Wednesday marks 21 years since Floyd made landfall as a category two hurricane near Cape Fear during the early morning hours of September 16th. Although Floyd did not linger in North Carolina, its impacts were felt long after the tropical system was gone.
Floyd brought incredible rain totals to the state, ranging from 15 to 20 inches. That alone was more than enough to cause significant flooding. But the ground was already inundated with tropical rain from Dennis just a short time before. CBS 17 Storm Team Meteorologist Bill Reh recalls the historic one-two punch.
“Yeah well you know in September we had a storm called Dennis that was supposed to go out to sea and curved around and came right over central North Carolina and dumped a lot of rain. So the ground was already saturated. Then you go and fast forward a couple of weeks, and here comes Floyd. So Floyd did not move like Florence, it moved through the state, but it dumped a lot of rain on an already saturated ground. And it was just devastating,” said Reh.
North Carolina saw a catastrophic combination of five to ten inches of rain from Dennis, then the additional deluge from Floyd led to even more flooding. Flooding that the state had never seen.
Nick Petro, the Warning Coordination Meteorologist for the National Weather Service in Raleigh, recalls the records set by Floyd. Some of which still stand today.
“In fact, almost all of the rivers in central and eastern North Carolina came out of their banks and flooded, and set all-time records. Now, unfortunately, we have seen those records from Floyd eclipsed on some of the rivers, but not all of the rivers. On the Tar River, Hurricane Floyd is still the flood, in terms of the height and exceeding flood values, Floyd is still the hurricane of record for the greatest amount of flooding on the Tar River. And a lot of the water that spilled out on the banks inundated agricultural areas and agricultural lands.”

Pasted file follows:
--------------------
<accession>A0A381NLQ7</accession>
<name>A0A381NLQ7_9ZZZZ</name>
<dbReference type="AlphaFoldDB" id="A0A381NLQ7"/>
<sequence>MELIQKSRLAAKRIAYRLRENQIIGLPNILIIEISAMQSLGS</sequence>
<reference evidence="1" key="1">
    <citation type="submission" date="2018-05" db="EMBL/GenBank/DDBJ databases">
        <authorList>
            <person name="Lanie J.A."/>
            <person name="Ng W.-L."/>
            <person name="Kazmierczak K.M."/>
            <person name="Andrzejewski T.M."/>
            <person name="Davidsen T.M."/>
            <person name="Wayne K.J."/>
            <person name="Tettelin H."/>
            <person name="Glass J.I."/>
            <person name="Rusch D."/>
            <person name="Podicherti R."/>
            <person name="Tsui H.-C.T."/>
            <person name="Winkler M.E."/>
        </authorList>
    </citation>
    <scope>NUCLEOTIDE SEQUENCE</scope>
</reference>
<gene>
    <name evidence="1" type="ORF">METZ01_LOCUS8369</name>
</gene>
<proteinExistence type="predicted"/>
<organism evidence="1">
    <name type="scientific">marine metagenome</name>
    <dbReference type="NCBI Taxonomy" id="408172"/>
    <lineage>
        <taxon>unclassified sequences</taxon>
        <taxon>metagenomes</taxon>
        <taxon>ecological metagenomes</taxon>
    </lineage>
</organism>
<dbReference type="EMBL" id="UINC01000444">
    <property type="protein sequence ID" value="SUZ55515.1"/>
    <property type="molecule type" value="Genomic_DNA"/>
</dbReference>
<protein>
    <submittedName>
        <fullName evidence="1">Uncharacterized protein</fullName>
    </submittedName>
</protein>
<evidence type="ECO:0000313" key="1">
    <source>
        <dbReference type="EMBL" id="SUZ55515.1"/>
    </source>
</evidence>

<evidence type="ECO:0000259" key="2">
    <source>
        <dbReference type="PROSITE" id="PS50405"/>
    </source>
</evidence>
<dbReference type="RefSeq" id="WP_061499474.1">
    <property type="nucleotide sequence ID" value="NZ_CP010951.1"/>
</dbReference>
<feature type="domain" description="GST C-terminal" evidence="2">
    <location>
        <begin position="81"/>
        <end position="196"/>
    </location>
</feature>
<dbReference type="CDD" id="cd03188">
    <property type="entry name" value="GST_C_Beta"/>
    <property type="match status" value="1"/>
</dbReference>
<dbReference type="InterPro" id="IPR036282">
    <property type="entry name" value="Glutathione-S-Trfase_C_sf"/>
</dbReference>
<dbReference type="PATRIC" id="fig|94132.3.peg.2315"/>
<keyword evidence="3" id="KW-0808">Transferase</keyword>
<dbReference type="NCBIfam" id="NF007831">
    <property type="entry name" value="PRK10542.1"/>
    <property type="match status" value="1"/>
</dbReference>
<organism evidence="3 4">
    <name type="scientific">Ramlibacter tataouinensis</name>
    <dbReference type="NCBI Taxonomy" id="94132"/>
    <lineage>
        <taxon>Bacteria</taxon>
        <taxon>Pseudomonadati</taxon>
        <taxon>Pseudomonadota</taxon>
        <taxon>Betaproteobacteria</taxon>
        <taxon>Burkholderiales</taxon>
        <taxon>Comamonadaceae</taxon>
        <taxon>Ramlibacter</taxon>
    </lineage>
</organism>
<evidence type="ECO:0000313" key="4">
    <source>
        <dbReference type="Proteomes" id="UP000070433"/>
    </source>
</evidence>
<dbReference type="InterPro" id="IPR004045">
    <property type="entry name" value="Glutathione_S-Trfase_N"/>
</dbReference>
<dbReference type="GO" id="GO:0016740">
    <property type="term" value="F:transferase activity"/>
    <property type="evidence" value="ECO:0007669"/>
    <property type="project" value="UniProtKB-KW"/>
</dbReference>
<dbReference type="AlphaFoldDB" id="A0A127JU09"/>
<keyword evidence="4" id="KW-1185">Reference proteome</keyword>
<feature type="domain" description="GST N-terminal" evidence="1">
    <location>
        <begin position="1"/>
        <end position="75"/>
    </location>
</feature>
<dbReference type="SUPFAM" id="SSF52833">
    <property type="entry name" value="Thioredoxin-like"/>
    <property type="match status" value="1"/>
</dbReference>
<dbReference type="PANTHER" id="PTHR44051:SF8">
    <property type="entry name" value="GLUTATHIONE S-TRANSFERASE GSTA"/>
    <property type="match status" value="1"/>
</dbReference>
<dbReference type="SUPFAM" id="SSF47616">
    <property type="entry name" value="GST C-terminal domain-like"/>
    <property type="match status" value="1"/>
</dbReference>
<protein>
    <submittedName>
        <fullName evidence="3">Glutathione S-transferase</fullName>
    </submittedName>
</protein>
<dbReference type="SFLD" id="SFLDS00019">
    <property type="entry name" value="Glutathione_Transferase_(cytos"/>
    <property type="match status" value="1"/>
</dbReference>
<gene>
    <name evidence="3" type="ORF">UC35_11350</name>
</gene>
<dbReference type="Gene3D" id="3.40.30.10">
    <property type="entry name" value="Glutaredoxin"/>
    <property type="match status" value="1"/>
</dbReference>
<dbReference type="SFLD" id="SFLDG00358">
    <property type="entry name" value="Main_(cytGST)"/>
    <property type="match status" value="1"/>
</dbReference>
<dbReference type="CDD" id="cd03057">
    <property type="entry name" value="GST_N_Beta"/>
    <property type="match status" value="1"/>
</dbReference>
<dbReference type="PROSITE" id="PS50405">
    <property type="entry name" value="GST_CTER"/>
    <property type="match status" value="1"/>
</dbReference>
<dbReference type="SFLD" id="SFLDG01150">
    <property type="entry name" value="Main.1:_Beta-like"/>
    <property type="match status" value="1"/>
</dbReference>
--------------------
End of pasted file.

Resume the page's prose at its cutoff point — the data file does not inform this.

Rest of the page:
North Carolina lost 35 lives from Hurricane Floyd. Petro commented that Hurricane Floyd caused about six billion dollars in damage, but three billion of that was in North Carolina alone with 7,000 homes destroyed.
Floyd will be remembered for the numbers, but also for the lessons.
“I think what Floyd taught us was the inland flooding. That was the first time we saw so much inland flooding. So we were able to forecast Floyd, the path moved along, that worked out, it produced the rain and moved on. But coming over those saturated soils and all that rain, just the way it devastated with all that flooding along the eastern part of the state of North Carolina, just really demonstrated to us and taught us more about the inland flooding effects as opposed to just the storm surge along the coast,” says Reh.
Petro reminds North Carolinians that we must remain on alert for future flooding.
“Obviously, it’s not if a hurricane is going to strike the Carolinas, it’s when. We’re just in that part of the world where hurricanes are going to strike almost every year just about. We’ve dealt with Floyd, and then 15 to 20 years later we’ve seen it numerous times with both Matthew in 2016 and Florence in 2018 that flooding is our main risk here in central and eastern North Carolina.”
An important reminder for all of us as we continue to move through this historic hurricane season.